. . . In these cases, we might not find the defendants’ statements to have been involuntary in traditional terms. Our concern for adequate safeguards to protect precious Fifth Amendment rights is, of course, not lessened in the slightest. In each of the cases, the defendant was thrust into an unfamiliar atmosphere and run through menacing police interrogation procedures. The potentiality for compulsion is forcefully apparent, for example, in Miranda,where the indigent Mexican defendant was a seriously disturbed individual with pronounced sexual fantasies, and in Stewart, in which the defendant was an indigent Los Angeles Negro who had dropped out of school in the sixth grade. To be sure, the records do not evince overt physical coercion or patent psychological ploys. The fact remains that in none of these cases did the officers undertake to afford appropriate safeguards at the outset of the interrogation to insure that the statements were truly the product of free choice.
It is obvious that such an interrogation environment is created for no purpose other than to subjugate the individual to the will of his examiner. This atmosphere carries its own badge of intimidation. To be sure, this is not physical intimidation, but it is equally destructive of human dignity.The current practice of incommunicado interrogation is at odds with one of our Nation’s most cherished principles — that the individual may not be compelled to incriminate himself. Unless adequate protective devices are employed to dispel the compulsion inherent in custodial surroundings, no statement obtained from the defendant can truly be the product of his free choice.
From the foregoing, we can readily perceive an intimate connection between the privilege against self-incrimination and police custodial questioning
. . . To summarize, we hold that, when an individual is taken into custody or otherwise deprived of his freedom by the authorities in any significant way and is subjected to questioning, the privilege against self-incrimination is jeopardized. Procedural safeguards must be employed to protect the privilege, and unless other fully effective means are adopted to notify the person of his right of silence and to assure that the exercise of the right will be scrupulously honored, the following measures are required. He must be warned prior to any questioning that he has the right to remain silent, that anything he says can be used against him in a court of law, that he has the right to the presence of an attorney, and that, if he cannot afford an attorney one will be appointed for him prior to any questioning if he so desires. Opportunity to exercise these rights must be afforded to him throughout the interrogation. After such warnings have been given, and such opportunity afforded him, the individual may knowingly and intelligently waive these rights and agree to answer questions or make a statement. But unless and until such warnings and waiver are demonstrated by the prosecution at trial, no evidence obtained as a result of interrogation can be used against him.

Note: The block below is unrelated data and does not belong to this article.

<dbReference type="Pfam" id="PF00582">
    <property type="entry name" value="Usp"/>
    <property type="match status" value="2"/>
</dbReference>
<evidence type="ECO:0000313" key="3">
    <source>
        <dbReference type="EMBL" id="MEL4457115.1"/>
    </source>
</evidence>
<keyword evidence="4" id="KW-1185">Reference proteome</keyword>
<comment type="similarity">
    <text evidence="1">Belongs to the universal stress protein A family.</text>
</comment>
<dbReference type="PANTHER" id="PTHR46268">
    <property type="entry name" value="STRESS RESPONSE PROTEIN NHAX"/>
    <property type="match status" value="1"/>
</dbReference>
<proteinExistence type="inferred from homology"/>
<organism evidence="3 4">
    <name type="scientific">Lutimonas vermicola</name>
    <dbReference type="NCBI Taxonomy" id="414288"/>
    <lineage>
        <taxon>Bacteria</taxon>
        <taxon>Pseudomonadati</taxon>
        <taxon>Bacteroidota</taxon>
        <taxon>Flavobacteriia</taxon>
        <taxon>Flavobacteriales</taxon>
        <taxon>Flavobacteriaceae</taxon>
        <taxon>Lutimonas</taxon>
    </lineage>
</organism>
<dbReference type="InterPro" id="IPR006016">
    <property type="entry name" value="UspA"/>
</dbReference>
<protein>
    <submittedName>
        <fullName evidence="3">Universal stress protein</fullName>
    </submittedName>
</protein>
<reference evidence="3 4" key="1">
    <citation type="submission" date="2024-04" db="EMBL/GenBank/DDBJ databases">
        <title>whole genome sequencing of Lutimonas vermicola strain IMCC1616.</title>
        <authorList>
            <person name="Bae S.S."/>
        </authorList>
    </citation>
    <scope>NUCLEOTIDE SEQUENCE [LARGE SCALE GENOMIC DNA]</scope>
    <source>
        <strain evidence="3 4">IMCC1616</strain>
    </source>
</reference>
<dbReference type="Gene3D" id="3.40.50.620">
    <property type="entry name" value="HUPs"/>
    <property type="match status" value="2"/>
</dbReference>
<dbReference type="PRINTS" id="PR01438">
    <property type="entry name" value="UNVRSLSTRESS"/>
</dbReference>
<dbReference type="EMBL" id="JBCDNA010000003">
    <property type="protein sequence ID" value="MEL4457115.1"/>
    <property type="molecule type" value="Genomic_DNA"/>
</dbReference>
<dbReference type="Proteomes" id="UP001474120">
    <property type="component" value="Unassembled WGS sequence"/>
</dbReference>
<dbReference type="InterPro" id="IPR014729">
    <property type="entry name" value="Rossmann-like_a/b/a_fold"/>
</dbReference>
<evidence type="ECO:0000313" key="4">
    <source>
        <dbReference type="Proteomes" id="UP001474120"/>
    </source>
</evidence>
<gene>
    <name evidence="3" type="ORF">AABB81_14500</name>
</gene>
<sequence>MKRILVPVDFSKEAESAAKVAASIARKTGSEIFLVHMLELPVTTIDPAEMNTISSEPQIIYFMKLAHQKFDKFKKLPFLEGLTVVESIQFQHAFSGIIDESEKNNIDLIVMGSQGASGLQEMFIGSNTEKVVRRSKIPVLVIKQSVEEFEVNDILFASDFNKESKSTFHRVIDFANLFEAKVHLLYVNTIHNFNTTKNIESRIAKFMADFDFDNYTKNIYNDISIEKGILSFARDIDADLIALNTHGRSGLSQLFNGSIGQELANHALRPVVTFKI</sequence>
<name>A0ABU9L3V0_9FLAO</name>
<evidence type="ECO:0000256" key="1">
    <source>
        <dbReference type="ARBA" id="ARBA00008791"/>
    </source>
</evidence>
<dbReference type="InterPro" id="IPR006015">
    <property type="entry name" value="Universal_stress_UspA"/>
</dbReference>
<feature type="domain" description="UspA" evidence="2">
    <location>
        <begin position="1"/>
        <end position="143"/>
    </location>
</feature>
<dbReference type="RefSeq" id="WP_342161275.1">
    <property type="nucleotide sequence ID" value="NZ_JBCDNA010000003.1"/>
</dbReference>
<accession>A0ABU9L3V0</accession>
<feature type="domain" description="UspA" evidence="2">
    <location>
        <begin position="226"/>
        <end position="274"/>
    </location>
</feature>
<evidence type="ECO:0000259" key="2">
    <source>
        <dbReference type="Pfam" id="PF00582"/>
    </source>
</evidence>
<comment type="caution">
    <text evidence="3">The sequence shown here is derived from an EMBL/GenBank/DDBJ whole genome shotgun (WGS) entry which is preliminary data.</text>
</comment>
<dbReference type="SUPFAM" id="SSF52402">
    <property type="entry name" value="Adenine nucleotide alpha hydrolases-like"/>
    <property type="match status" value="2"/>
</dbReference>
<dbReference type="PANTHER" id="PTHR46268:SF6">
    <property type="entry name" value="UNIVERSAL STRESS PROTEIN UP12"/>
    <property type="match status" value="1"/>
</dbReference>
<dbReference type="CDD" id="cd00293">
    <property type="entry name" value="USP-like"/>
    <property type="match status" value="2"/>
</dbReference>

MR. JUSTICE WHITE, with whom MR. JUSTICE HARLAN and MR. JUSTICE STEWART join, dissenting.
. . . The proposition that the privilege against self-incrimination forbids in-custody interrogation without the warnings specified in the majority opinion and without a clear waiver of counsel has no significant support in the history of the privilege or in the language of the Fifth Amendment. As for the English authorities and the common law history, the privilege, firmly established in the second half of the seventeenth century, was never applied except to prohibit compelled judicial interrogations.
. . . Only a tiny minority of our judges who have dealt with the question, including today’s majority, have considered in-custody interrogation, without more, to be a violation of the Fifth Amendment. And this Court, as every member knows, has left standing literally thousands of criminal convictions that rested at least in part on confessions taken in the course of interrogation by the police after arrest.
That the Court’s holding today is neither compelled nor even strongly suggested by the language of the Fifth Amendment, is at odds with American and English legal history, and involves a departure from a long line of precedent does not prove either that the Court has exceeded its powers or that the Court is wrong or unwise in its present reinterpretation of the Fifth Amendment. It does, however, underscore the obvious — that the Court has not discovered or found the law in making today’s decision, nor has it derived it from some irrefutable sources; what it has done is to make new law and new public policy in much the same way that it has in the course of interpreting other great clauses of the Constitution.This is what the Court historically has done. Indeed, it is what it must do, and will continue to do until and unless there is some fundamental change in the constitutional distribution of governmental powers.